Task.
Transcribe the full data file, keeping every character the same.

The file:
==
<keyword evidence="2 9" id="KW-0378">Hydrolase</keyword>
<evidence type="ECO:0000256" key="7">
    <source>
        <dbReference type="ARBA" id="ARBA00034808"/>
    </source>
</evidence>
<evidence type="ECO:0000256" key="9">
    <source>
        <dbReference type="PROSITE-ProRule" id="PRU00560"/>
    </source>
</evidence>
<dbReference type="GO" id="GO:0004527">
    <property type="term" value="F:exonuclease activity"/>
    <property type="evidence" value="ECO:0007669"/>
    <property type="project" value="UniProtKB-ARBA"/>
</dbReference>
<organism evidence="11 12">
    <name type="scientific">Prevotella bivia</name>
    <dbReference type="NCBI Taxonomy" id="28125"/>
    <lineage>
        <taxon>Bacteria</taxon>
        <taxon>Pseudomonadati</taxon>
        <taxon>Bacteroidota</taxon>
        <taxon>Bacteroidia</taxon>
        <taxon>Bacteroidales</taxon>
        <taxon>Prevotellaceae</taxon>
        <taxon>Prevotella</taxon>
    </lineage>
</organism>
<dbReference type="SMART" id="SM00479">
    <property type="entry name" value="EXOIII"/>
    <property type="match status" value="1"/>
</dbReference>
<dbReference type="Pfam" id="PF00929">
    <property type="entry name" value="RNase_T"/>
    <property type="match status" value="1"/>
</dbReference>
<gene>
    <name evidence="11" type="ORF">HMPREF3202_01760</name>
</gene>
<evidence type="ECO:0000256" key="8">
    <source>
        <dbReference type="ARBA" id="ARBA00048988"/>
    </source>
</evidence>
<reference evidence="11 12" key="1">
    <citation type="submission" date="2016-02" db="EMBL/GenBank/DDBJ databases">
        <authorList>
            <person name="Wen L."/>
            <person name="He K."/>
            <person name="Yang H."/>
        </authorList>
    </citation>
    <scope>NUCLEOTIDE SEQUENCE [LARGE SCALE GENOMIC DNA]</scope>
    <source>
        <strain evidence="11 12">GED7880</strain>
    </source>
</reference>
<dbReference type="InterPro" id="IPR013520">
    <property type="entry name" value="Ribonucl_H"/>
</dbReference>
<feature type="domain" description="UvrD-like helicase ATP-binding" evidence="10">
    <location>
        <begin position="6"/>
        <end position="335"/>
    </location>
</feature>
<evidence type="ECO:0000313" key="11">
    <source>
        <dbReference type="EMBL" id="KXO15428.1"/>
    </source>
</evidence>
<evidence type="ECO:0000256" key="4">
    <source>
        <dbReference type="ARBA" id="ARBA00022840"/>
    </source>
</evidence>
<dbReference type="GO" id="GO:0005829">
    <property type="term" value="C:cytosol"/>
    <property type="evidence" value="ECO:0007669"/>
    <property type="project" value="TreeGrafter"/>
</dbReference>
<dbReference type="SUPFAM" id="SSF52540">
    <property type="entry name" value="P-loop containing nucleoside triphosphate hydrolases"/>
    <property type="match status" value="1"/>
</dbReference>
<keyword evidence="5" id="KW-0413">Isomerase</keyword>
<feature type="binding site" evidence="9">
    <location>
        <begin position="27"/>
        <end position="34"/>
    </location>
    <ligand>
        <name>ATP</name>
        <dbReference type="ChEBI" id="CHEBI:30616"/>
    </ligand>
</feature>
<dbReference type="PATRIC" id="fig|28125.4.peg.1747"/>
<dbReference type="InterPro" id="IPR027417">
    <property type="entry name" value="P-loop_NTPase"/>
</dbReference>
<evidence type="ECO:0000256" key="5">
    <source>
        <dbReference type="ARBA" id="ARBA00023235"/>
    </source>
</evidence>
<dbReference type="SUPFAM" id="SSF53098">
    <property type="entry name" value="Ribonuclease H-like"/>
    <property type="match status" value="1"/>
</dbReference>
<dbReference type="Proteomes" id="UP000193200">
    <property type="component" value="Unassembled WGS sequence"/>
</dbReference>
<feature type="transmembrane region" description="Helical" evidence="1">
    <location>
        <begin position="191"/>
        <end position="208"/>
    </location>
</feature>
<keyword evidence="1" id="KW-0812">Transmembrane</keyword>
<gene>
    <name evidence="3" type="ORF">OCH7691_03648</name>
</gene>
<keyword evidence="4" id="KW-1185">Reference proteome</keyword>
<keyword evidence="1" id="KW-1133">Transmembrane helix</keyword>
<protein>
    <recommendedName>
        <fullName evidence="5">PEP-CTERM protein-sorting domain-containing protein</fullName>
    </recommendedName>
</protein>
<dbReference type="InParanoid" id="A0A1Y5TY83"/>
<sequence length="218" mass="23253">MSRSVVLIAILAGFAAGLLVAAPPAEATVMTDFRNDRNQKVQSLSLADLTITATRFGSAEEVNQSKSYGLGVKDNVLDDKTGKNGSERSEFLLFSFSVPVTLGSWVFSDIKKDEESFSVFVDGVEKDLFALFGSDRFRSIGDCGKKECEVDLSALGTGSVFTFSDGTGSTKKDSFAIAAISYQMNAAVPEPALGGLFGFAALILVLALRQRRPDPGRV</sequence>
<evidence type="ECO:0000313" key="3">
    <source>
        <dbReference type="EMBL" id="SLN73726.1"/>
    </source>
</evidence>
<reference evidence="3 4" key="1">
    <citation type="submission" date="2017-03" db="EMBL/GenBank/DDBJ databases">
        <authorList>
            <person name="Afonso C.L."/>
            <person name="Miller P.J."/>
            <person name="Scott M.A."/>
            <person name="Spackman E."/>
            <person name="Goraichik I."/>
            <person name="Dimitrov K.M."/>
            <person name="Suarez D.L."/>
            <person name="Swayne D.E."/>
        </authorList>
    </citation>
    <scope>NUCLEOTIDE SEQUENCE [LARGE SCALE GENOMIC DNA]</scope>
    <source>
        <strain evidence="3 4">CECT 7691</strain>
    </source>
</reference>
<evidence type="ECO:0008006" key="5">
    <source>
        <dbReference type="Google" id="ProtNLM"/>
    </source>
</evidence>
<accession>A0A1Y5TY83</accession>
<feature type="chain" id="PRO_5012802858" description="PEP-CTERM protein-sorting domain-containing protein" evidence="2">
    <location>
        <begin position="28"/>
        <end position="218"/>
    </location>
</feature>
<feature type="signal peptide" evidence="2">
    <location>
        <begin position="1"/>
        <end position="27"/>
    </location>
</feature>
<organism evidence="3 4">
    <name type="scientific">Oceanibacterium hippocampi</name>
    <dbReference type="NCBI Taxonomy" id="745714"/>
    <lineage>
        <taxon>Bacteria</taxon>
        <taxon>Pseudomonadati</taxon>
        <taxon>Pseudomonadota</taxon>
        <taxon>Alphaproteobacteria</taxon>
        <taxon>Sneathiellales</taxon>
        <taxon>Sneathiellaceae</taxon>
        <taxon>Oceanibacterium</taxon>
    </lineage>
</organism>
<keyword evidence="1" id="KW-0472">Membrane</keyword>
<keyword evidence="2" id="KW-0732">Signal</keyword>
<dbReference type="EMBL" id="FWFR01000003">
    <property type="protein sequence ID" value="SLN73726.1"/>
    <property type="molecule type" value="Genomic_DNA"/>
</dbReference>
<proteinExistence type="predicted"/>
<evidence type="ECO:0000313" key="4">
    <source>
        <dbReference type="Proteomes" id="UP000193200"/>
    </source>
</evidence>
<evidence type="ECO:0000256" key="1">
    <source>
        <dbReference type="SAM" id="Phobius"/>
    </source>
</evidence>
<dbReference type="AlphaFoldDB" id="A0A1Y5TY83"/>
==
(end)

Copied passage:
<keyword evidence="2 9" id="KW-0378">Hydrolase</keyword>
<evidence type="ECO:0000256" key="7">
    <source>
        <dbReference type="ARBA" id="ARBA00034808"/>
    </source>
</evidence>
<evidence type="ECO:0000256" key="9">
    <source>
        <dbReference type="PROSITE-ProRule" id="PRU00560"/>
    </source>
</evidence>
<dbReference type="GO" id="GO:0004527">
    <property type="term" value="F:exonuclease activity"/>
    <property type="evidence" value="ECO:0007669"/>
    <property type="project" value="UniProtKB-ARBA"/>
</dbReference>
<organism evidence="11 12">
    <name type="scientific">Prevotella bivia</name>
    <dbReference type="NCBI Taxonomy" id="28125"/>
    <lineage>
        <taxon>Bacteria</taxon>
        <taxon>Pseudomonadati</taxon>
        <taxon>Bacteroidota</taxon>
        <taxon>Bacteroidia</taxon>
        <taxon>Bacteroidales</taxon>
        <taxon>Prevotellaceae</taxon>
        <taxon>Prevotella</taxon>
    </lineage>
</organism>
<dbReference type="SMART" id="SM00479">
    <property type="entry name" value="EXOIII"/>
    <property type="match status" value="1"/>
</dbReference>
<dbReference type="Pfam" id="PF00929">
    <property type="entry name" value="RNase_T"/>
    <property type="match status" value="1"/>
</dbReference>
<gene>
    <name evidence="11" type="ORF">HMPREF3202_01760</name>
</gene>
<evidence type="ECO:0000256" key="8">
    <source>
        <dbReference type="ARBA" id="ARBA00048988"/>
    </source>
</evidence>
<reference evidence="11 12" key="1">
    <citation type="submission" date="2016-02" db="EMBL/GenBank/DDBJ databases">
        <authorList>
            <person name="Wen L."/>
            <person name="He K."/>
            <person name="Yang H."/>
        </authorList>
    </citation>
    <scope>NUCLEOTIDE SEQUENCE [LARGE SCALE GENOMIC DNA]</scope>
    <source>
        <strain evidence="11 12">GED7880</strain>
    </source>
</reference>
<dbReference type="InterPro" id="IPR013520">
    <property type="entry name" value="Ribonucl_H"/>
</dbReference>
<feature type="domain" description="UvrD-like helicase ATP-binding" evidence="10">
    <location>
        <begin position="6"/>
        <end position="335"/>
    </location>
</feature>
<evidence type="ECO:0000313" key="11">
    <source>
        <dbReference type="EMBL" id="KXO15428.1"/>
    </source>
</evidence>
<evidence type="ECO:0000256" key="4">
    <source>
        <dbReference type="ARBA" id="ARBA00022840"/>
    </source>
</evidence>
<dbReference type="GO" id="GO:0005829">
    <property type="term" value="C:cytosol"/>
    <property type="evidence" value="ECO:0007669"/>
    <property type="project" value="TreeGrafter"/>
</dbReference>
<dbReference type="SUPFAM" id="SSF52540">
    <property type="entry name" value="P-loop containing nucleoside triphosphate hydrolases"/>
    <property type="match status" value="1"/>
</dbReference>
<keyword evidence="5" id="KW-0413">Isomerase</keyword>
<feature type="binding site" evidence="9">
    <location>
        <begin position="27"/>
        <end position="34"/>
    </location>
    <ligand>
        <name>ATP</name>
        <dbReference type="ChEBI" id="CHEBI:30616"/>
    </ligand>
</feature>
<dbReference type="PATRIC" id="fig|28125.4.peg.1747"/>
<dbReference type="InterPro" id="IPR027417">
    <property type="entry name" value="P-loop_NTPase"/>
</dbReference>
<evidence type="ECO:0000256" key="5">
    <source>
        <dbReference type="ARBA" id="ARBA00023235"/>
    </source>
</evidence>
<dbReference type="SUPFAM" id="SSF53098">
    <property type="entry name" value="Ribonuclease H-like"/>
    <property type="match status" value="1"/>
</dbReference>
<dbReference type="Proteomes" id="UP000193200">
    <property type="component" value="Unassembled WGS sequence"/>
</dbReference>
<feature type="transmembrane region" description="Helical" evidence="1">
    <location>
        <begin position="191"/>
        <end position="208"/>
    </location>
</feature>
<keyword evidence="1" id="KW-0812">Transmembrane</keyword>
<gene>
    <name evidence="3" type="ORF">OCH7691_03648</name>
</gene>
<keyword evidence="4" id="KW-1185">Reference proteome</keyword>
<keyword evidence="1" id="KW-1133">Transmembrane helix</keyword>
<protein>
    <recommendedName>
        <fullName evidence="5">PEP-CTERM protein-sorting domain-containing protein</fullName>
    </recommendedName>
</protein>
<dbReference type="InParanoid" id="A0A1Y5TY83"/>
<sequence length="218" mass="23253">MSRSVVLIAILAGFAAGLLVAAPPAEATVMTDFRNDRNQKVQSLSLADLTITATRFGSAEEVNQSKSYGLGVKDNVLDDKTGKNGSERSEFLLFSFSVPVTLGSWVFSDIKKDEESFSVFVDGVEKDLFALFGSDRFRSIGDCGKKECEVDLSALGTGSVFTFSDGTGSTKKDSFAIAAISYQMNAAVPEPALGGLFGFAALILVLALRQRRPDPGRV</sequence>
<evidence type="ECO:0000313" key="3">
    <source>
        <dbReference type="EMBL" id="SLN73726.1"/>
    </source>
</evidence>
<reference evidence="3 4" key="1">
    <citation type="submission" date="2017-03" db="EMBL/GenBank/DDBJ databases">
        <authorList>
            <person name="Afonso C.L."/>
            <person name="Miller P.J."/>
            <person name="Scott M.A."/>
            <person name="Spackman E."/>
            <person name="Goraichik I."/>
            <person name="Dimitrov K.M."/>
            <person name="Suarez D.L."/>
            <person name="Swayne D.E."/>
        </authorList>
    </citation>
    <scope>NUCLEOTIDE SEQUENCE [LARGE SCALE GENOMIC DNA]</scope>
    <source>
        <strain evidence="3 4">CECT 7691</strain>
    </source>
</reference>
<evidence type="ECO:0008006" key="5">
    <source>
        <dbReference type="Google" id="ProtNLM"/>
    </source>
</evidence>
<accession>A0A1Y5TY83</accession>
<feature type="chain" id="PRO_5012802858" description="PEP-CTERM protein-sorting domain-containing protein" evidence="2">
    <location>
        <begin position="28"/>
        <end position="218"/>
    </location>
</feature>
<feature type="signal peptide" evidence="2">
    <location>
        <begin position="1"/>
        <end position="27"/>
    </location>
</feature>
<organism evidence="3 4">
    <name type="scientific">Oceanibacterium hippocampi</name>
    <dbReference type="NCBI Taxonomy" id="745714"/>
    <lineage>
        <taxon>Bacteria</taxon>
        <taxon>Pseudomonadati</taxon>
        <taxon>Pseudomonadota</taxon>
        <taxon>Alphaproteobacteria</taxon>
        <taxon>Sneathiellales</taxon>
        <taxon>Sneathiellaceae</taxon>
        <taxon>Oceanibacterium</taxon>
    </lineage>
</organism>
<keyword evidence="1" id="KW-0472">Membrane</keyword>
<keyword evidence="2" id="KW-0732">Signal</keyword>
<dbReference type="EMBL" id="FWFR01000003">
    <property type="protein sequence ID" value="SLN73726.1"/>
    <property type="molecule type" value="Genomic_DNA"/>
</dbReference>
<proteinExistence type="predicted"/>
<evidence type="ECO:0000313" key="4">
    <source>
        <dbReference type="Proteomes" id="UP000193200"/>
    </source>
</evidence>
<evidence type="ECO:0000256" key="1">
    <source>
        <dbReference type="SAM" id="Phobius"/>
    </source>
</evidence>
<dbReference type="AlphaFoldDB" id="A0A1Y5TY83"/>